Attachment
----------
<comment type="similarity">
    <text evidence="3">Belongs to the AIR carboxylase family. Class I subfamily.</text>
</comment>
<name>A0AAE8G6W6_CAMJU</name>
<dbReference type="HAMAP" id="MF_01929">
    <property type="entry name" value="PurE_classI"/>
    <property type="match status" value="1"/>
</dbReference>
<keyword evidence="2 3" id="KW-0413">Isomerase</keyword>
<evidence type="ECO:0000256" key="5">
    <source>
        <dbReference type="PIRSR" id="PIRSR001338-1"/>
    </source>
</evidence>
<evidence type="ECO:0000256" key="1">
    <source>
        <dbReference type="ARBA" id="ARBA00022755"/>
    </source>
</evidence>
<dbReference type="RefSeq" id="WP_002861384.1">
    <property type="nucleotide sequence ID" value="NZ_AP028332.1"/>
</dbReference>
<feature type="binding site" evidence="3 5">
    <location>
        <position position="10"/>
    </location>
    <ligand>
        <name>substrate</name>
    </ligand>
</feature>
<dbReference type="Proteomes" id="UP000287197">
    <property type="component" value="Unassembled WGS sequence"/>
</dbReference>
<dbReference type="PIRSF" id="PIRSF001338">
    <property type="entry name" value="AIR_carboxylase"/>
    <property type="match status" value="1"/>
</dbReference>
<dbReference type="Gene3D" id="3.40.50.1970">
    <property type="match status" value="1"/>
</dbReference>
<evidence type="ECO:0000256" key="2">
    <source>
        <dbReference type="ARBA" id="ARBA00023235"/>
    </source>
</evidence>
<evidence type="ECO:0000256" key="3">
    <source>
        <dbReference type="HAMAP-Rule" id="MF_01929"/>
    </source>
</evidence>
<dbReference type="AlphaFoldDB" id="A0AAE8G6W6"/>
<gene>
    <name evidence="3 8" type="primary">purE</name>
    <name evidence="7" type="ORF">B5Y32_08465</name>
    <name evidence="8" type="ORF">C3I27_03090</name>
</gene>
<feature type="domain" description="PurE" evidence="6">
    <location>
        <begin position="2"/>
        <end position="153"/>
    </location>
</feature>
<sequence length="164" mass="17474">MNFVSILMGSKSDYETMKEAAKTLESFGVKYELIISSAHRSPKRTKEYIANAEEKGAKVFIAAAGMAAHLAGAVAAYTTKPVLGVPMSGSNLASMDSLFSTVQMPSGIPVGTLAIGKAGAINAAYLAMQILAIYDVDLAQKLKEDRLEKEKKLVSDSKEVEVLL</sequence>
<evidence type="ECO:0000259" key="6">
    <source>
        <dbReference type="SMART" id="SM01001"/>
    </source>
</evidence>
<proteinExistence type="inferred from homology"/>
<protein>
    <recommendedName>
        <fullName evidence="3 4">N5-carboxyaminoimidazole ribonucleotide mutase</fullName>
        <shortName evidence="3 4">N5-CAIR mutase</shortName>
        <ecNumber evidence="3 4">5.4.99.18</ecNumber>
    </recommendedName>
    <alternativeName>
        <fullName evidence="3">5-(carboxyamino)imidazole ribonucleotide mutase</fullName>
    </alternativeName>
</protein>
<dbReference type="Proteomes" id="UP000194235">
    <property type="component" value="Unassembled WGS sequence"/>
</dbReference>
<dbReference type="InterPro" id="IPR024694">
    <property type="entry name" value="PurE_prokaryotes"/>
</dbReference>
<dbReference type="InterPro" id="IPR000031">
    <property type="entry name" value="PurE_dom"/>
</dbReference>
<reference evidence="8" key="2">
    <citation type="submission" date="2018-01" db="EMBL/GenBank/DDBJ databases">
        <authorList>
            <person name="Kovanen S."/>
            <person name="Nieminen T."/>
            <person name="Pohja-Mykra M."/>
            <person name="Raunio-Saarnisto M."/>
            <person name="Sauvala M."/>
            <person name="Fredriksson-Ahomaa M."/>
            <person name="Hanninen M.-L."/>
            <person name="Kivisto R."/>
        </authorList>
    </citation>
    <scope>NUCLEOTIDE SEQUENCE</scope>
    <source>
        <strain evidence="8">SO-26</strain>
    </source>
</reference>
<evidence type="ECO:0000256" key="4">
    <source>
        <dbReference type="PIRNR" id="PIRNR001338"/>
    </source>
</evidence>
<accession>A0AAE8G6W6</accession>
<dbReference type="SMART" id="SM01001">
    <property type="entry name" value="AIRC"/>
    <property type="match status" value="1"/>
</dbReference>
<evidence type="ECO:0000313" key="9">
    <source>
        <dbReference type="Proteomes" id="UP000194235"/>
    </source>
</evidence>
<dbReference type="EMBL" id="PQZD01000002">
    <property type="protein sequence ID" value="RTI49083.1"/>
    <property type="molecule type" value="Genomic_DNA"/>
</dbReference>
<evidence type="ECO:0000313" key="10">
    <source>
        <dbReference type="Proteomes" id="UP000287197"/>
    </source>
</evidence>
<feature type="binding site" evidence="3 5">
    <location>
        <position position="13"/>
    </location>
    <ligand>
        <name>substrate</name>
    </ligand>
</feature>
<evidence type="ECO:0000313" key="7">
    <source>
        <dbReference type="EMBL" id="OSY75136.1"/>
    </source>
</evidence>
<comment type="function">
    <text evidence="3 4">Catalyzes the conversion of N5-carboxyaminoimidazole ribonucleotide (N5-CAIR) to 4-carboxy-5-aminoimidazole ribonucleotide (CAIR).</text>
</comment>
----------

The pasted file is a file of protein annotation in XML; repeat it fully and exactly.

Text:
<comment type="similarity">
    <text evidence="3">Belongs to the AIR carboxylase family. Class I subfamily.</text>
</comment>
<name>A0AAE8G6W6_CAMJU</name>
<dbReference type="HAMAP" id="MF_01929">
    <property type="entry name" value="PurE_classI"/>
    <property type="match status" value="1"/>
</dbReference>
<keyword evidence="2 3" id="KW-0413">Isomerase</keyword>
<evidence type="ECO:0000256" key="5">
    <source>
        <dbReference type="PIRSR" id="PIRSR001338-1"/>
    </source>
</evidence>
<evidence type="ECO:0000256" key="1">
    <source>
        <dbReference type="ARBA" id="ARBA00022755"/>
    </source>
</evidence>
<dbReference type="RefSeq" id="WP_002861384.1">
    <property type="nucleotide sequence ID" value="NZ_AP028332.1"/>
</dbReference>
<feature type="binding site" evidence="3 5">
    <location>
        <position position="10"/>
    </location>
    <ligand>
        <name>substrate</name>
    </ligand>
</feature>
<dbReference type="Proteomes" id="UP000287197">
    <property type="component" value="Unassembled WGS sequence"/>
</dbReference>
<dbReference type="PIRSF" id="PIRSF001338">
    <property type="entry name" value="AIR_carboxylase"/>
    <property type="match status" value="1"/>
</dbReference>
<dbReference type="Gene3D" id="3.40.50.1970">
    <property type="match status" value="1"/>
</dbReference>
<evidence type="ECO:0000256" key="2">
    <source>
        <dbReference type="ARBA" id="ARBA00023235"/>
    </source>
</evidence>
<evidence type="ECO:0000256" key="3">
    <source>
        <dbReference type="HAMAP-Rule" id="MF_01929"/>
    </source>
</evidence>
<dbReference type="AlphaFoldDB" id="A0AAE8G6W6"/>
<gene>
    <name evidence="3 8" type="primary">purE</name>
    <name evidence="7" type="ORF">B5Y32_08465</name>
    <name evidence="8" type="ORF">C3I27_03090</name>
</gene>
<feature type="domain" description="PurE" evidence="6">
    <location>
        <begin position="2"/>
        <end position="153"/>
    </location>
</feature>
<sequence length="164" mass="17474">MNFVSILMGSKSDYETMKEAAKTLESFGVKYELIISSAHRSPKRTKEYIANAEEKGAKVFIAAAGMAAHLAGAVAAYTTKPVLGVPMSGSNLASMDSLFSTVQMPSGIPVGTLAIGKAGAINAAYLAMQILAIYDVDLAQKLKEDRLEKEKKLVSDSKEVEVLL</sequence>
<evidence type="ECO:0000259" key="6">
    <source>
        <dbReference type="SMART" id="SM01001"/>
    </source>
</evidence>
<proteinExistence type="inferred from homology"/>
<protein>
    <recommendedName>
        <fullName evidence="3 4">N5-carboxyaminoimidazole ribonucleotide mutase</fullName>
        <shortName evidence="3 4">N5-CAIR mutase</shortName>
        <ecNumber evidence="3 4">5.4.99.18</ecNumber>
    </recommendedName>
    <alternativeName>
        <fullName evidence="3">5-(carboxyamino)imidazole ribonucleotide mutase</fullName>
    </alternativeName>
</protein>
<dbReference type="Proteomes" id="UP000194235">
    <property type="component" value="Unassembled WGS sequence"/>
</dbReference>
<dbReference type="InterPro" id="IPR024694">
    <property type="entry name" value="PurE_prokaryotes"/>
</dbReference>
<dbReference type="InterPro" id="IPR000031">
    <property type="entry name" value="PurE_dom"/>
</dbReference>
<reference evidence="8" key="2">
    <citation type="submission" date="2018-01" db="EMBL/GenBank/DDBJ databases">
        <authorList>
            <person name="Kovanen S."/>
            <person name="Nieminen T."/>
            <person name="Pohja-Mykra M."/>
            <person name="Raunio-Saarnisto M."/>
            <person name="Sauvala M."/>
            <person name="Fredriksson-Ahomaa M."/>
            <person name="Hanninen M.-L."/>
            <person name="Kivisto R."/>
        </authorList>
    </citation>
    <scope>NUCLEOTIDE SEQUENCE</scope>
    <source>
        <strain evidence="8">SO-26</strain>
    </source>
</reference>
<evidence type="ECO:0000256" key="4">
    <source>
        <dbReference type="PIRNR" id="PIRNR001338"/>
    </source>
</evidence>
<accession>A0AAE8G6W6</accession>
<dbReference type="SMART" id="SM01001">
    <property type="entry name" value="AIRC"/>
    <property type="match status" value="1"/>
</dbReference>
<evidence type="ECO:0000313" key="9">
    <source>
        <dbReference type="Proteomes" id="UP000194235"/>
    </source>
</evidence>
<dbReference type="EMBL" id="PQZD01000002">
    <property type="protein sequence ID" value="RTI49083.1"/>
    <property type="molecule type" value="Genomic_DNA"/>
</dbReference>
<evidence type="ECO:0000313" key="10">
    <source>
        <dbReference type="Proteomes" id="UP000287197"/>
    </source>
</evidence>
<feature type="binding site" evidence="3 5">
    <location>
        <position position="13"/>
    </location>
    <ligand>
        <name>substrate</name>
    </ligand>
</feature>
<evidence type="ECO:0000313" key="7">
    <source>
        <dbReference type="EMBL" id="OSY75136.1"/>
    </source>
</evidence>
<comment type="function">
    <text evidence="3 4">Catalyzes the conversion of N5-carboxyaminoimidazole ribonucleotide (N5-CAIR) to 4-carboxy-5-aminoimidazole ribonucleotide (CAIR).</text>
</comment>